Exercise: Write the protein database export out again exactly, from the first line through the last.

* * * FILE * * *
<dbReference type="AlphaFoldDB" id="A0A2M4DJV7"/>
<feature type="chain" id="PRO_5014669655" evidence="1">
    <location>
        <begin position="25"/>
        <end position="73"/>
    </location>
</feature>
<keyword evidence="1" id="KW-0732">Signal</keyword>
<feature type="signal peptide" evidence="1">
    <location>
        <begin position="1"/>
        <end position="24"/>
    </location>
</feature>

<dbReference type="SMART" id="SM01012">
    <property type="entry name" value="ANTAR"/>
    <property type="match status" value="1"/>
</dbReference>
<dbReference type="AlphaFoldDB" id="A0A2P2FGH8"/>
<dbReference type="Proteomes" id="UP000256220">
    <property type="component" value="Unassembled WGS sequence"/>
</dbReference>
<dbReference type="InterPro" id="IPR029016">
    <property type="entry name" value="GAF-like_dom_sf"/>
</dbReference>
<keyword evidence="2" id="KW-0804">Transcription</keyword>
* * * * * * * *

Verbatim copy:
<dbReference type="AlphaFoldDB" id="A0A2M4DJV7"/>
<feature type="chain" id="PRO_5014669655" evidence="1">
    <location>
        <begin position="25"/>
        <end position="73"/>
    </location>
</feature>
<keyword evidence="1" id="KW-0732">Signal</keyword>
<feature type="signal peptide" evidence="1">
    <location>
        <begin position="1"/>
        <end position="24"/>
    </location>
</feature>

<dbReference type="SMART" id="SM01012">
    <property type="entry name" value="ANTAR"/>
    <property type="match status" value="1"/>
</dbReference>
<dbReference type="AlphaFoldDB" id="A0A2P2FGH8"/>
<dbReference type="Proteomes" id="UP000256220">
    <property type="component" value="Unassembled WGS sequence"/>
</dbReference>
<dbReference type="InterPro" id="IPR029016">
    <property type="entry name" value="GAF-like_dom_sf"/>
</dbReference>
<keyword evidence="2" id="KW-0804">Transcription</keyword>